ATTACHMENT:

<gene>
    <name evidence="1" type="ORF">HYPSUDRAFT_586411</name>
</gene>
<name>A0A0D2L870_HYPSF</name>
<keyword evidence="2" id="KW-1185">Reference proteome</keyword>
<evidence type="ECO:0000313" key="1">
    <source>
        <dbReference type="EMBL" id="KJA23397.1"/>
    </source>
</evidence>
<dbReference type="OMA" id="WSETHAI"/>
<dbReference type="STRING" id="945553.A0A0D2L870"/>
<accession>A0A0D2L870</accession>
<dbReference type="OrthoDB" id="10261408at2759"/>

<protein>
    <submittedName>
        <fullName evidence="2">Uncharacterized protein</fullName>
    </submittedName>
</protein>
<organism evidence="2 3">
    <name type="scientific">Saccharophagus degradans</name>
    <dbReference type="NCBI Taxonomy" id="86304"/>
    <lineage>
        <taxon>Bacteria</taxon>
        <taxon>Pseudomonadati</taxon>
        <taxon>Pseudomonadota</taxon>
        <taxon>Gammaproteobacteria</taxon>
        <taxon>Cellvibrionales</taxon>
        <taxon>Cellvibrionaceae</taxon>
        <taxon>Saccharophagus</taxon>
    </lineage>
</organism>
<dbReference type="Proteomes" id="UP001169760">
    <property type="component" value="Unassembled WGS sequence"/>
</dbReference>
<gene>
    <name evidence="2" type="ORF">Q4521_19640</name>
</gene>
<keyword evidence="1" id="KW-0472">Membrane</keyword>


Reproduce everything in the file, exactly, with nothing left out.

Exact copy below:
<gene>
    <name evidence="1" type="ORF">HYPSUDRAFT_586411</name>
</gene>
<name>A0A0D2L870_HYPSF</name>
<keyword evidence="2" id="KW-1185">Reference proteome</keyword>
<evidence type="ECO:0000313" key="1">
    <source>
        <dbReference type="EMBL" id="KJA23397.1"/>
    </source>
</evidence>
<dbReference type="OMA" id="WSETHAI"/>
<dbReference type="STRING" id="945553.A0A0D2L870"/>
<accession>A0A0D2L870</accession>
<dbReference type="OrthoDB" id="10261408at2759"/>

<protein>
    <submittedName>
        <fullName evidence="2">Uncharacterized protein</fullName>
    </submittedName>
</protein>
<organism evidence="2 3">
    <name type="scientific">Saccharophagus degradans</name>
    <dbReference type="NCBI Taxonomy" id="86304"/>
    <lineage>
        <taxon>Bacteria</taxon>
        <taxon>Pseudomonadati</taxon>
        <taxon>Pseudomonadota</taxon>
        <taxon>Gammaproteobacteria</taxon>
        <taxon>Cellvibrionales</taxon>
        <taxon>Cellvibrionaceae</taxon>
        <taxon>Saccharophagus</taxon>
    </lineage>
</organism>
<dbReference type="Proteomes" id="UP001169760">
    <property type="component" value="Unassembled WGS sequence"/>
</dbReference>
<gene>
    <name evidence="2" type="ORF">Q4521_19640</name>
</gene>
<keyword evidence="1" id="KW-0472">Membrane</keyword>